3. I back up documents and pictures on my Dreamhost account using subversion (which is a piece of cake to set up on DH) – absolutely love it, and it allows you to sync your stuff between and update it from different computers, not to mention the rollback functionality.
    Music and movies are backed up to a local 500GB HD once in a while (too heavy to do this over the network all the time).

  4. yongfook says:

    I just wrote an article on my blog about the solution I’m using. For small, critical amounts of data it is an excellent method. Not so great for massive amounts (e.g. backing up all your music etc).

  5. Kevin says:

    I have forgon backups – gambling with my data is much more fun, and as I discovered a while back when one of my computers finally pooped out, its more of a relief than a stress. I found that almost everything I had on that computer was not really life threatening to lose. Sure, a few things took some time to rebuild, but even then I noticed new things in the process.
    I say live wild, screw backups – nothing that really matters is on the computer. As long as you have your brain in-tact you are OK.

  6. Peter Adams says:

    Gen –
    The most important thing about backups is to ensure that they happen consistently and frequently. Any solution that requires you to plug something in, or turn something on is inevitably going to result in you forgetting to do it.
    The solution that i use to get around this problem is to have a file server attached to the network that I can backup to. I use an xserve as the server but you could just as easily use a Linux box or a Mac Mini (which is what i would recommend to start if you don’t need a lot of storage). A have 2TB of disk attached to my server in a RAID 1 configuration so hat all data is completely mirrored on to two disks in case of drive failure. This is critical as hard drives do fail.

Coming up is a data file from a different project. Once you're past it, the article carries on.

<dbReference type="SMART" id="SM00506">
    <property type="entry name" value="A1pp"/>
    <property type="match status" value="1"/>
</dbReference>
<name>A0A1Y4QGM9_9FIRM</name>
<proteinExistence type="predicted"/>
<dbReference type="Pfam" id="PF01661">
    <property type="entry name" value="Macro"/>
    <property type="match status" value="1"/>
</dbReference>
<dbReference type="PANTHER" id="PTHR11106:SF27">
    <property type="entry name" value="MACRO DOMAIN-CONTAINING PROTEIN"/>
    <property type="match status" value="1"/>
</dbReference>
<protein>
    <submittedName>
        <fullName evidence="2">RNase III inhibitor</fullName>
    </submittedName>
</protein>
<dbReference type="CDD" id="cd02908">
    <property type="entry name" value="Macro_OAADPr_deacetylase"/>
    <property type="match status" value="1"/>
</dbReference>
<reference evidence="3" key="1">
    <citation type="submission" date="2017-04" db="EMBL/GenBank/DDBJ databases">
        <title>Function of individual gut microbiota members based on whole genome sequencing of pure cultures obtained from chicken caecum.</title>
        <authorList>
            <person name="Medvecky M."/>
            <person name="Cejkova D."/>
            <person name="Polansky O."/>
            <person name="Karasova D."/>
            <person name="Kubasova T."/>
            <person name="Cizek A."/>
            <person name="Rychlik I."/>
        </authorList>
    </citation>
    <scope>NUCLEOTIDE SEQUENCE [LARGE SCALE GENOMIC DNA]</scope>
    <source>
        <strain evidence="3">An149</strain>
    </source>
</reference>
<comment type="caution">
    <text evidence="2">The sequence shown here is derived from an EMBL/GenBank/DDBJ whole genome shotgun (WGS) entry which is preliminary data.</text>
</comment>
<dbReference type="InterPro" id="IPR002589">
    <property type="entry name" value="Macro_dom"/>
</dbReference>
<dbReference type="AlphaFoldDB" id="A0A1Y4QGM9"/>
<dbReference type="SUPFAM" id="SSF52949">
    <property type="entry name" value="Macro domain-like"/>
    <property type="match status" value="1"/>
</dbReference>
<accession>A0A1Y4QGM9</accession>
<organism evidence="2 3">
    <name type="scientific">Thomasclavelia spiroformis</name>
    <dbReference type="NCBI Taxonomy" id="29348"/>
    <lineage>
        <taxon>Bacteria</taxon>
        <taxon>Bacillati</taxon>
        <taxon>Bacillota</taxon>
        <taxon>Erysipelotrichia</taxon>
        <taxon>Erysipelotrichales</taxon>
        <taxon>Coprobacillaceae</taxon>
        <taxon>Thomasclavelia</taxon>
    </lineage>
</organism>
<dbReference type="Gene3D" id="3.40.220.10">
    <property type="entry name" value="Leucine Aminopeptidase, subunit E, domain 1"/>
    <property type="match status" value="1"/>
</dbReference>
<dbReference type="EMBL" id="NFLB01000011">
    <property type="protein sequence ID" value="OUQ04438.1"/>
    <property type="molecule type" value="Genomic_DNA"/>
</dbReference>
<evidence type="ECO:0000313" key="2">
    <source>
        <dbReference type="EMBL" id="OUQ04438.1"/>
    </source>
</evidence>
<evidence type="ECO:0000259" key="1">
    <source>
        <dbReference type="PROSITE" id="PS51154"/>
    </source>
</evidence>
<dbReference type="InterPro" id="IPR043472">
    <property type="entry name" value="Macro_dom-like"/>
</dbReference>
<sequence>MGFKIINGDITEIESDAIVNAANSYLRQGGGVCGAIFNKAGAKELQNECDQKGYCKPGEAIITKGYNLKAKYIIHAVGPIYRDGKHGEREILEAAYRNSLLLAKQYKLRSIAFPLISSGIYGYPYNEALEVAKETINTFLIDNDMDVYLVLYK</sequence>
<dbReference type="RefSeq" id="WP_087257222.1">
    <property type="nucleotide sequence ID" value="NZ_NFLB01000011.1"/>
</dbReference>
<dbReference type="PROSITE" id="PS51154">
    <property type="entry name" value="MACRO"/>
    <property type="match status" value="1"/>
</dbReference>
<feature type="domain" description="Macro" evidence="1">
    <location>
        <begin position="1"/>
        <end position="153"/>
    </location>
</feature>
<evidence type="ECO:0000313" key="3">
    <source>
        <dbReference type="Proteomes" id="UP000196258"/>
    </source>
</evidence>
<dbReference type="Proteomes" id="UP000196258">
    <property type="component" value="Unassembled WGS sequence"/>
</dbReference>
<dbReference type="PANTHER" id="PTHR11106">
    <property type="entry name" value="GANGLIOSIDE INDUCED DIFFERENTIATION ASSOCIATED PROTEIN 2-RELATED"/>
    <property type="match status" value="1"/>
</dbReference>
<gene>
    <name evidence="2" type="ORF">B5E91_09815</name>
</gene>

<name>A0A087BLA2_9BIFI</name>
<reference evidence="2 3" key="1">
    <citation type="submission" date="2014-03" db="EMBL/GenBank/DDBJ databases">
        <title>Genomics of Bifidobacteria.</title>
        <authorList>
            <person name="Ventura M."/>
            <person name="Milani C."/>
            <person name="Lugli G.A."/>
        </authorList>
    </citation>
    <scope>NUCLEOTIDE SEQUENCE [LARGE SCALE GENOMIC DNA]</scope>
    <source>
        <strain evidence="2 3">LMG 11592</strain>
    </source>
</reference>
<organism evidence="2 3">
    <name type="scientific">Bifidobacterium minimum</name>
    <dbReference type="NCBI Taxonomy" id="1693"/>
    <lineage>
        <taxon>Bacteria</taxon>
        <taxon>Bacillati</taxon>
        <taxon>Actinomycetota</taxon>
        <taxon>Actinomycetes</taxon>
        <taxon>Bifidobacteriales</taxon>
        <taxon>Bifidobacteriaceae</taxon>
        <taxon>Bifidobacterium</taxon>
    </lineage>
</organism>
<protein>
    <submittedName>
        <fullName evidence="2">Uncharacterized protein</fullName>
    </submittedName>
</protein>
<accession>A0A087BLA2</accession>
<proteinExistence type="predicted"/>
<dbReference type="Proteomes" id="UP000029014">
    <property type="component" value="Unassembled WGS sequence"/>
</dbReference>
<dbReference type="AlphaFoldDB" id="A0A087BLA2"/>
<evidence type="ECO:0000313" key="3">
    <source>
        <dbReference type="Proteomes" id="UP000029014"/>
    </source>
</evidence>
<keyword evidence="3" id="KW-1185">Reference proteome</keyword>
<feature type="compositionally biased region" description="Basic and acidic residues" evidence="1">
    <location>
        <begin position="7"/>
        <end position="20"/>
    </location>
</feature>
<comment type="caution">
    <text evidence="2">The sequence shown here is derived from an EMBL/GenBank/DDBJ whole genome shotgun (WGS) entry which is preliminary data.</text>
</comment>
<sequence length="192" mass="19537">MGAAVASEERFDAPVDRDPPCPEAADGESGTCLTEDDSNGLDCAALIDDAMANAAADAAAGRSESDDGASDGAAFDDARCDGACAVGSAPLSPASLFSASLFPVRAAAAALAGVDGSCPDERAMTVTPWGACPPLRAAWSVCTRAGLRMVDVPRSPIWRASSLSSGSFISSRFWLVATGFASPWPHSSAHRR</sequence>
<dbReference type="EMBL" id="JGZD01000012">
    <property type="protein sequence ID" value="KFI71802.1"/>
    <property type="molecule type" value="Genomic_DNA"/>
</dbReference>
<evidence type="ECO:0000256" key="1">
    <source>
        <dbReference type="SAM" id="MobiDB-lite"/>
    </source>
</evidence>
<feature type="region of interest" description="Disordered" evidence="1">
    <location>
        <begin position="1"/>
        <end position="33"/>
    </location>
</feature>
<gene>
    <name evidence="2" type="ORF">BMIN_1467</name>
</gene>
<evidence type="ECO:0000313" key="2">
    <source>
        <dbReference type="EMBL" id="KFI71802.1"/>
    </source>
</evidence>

I went with a Mac based file server because I was backing up Macs exclusively and didn’t want to spend time fussing with Linux.
    Once you have a file server in place then you have choices about what software to use to move the data from your mac to the server.
    I’ve tried a few of these and about once a year i get tempted to try the new new thing. I also agree with whoever made the comment that there really isn’t anything perfect out there.
    I tried all the Mac shareware (deja vu, etc.) and found that it was really inefficient in terms of managing hundreds of GBs of files. They also suffered from either one of two problems: 1) most programs wanted to copy all files to the server regardless of whether they had changed or not and 2) their was no way to restore a version of a file from a particular date.
    I toyed with subversion as another commenter suggested but it grinds to a halt when dealing with lots of large files.
    Then I discovered rdiff (http://rdiff-backup.nongnu.org) and have been very happy with it. It’s one part version control and one part backup software.
    rdiff is an open source project written in python. It installs with MacPorts and provides you with two things: 1) true incremental backups (only copy files that change) via rsync, and 2) file/collection versioning (i.e. restore the version of this file that existed on this day).
    The combination of these features is killer.
    I install rdiff on each mac and setup an automated cron job to run at 3am each night. My backup takes about 30 minutes to run.
    Now all i have to do is leave the mac on while i go to sleep and rdiff does its thing at night backing up changed files over the network to the file server.
    Hope that helps.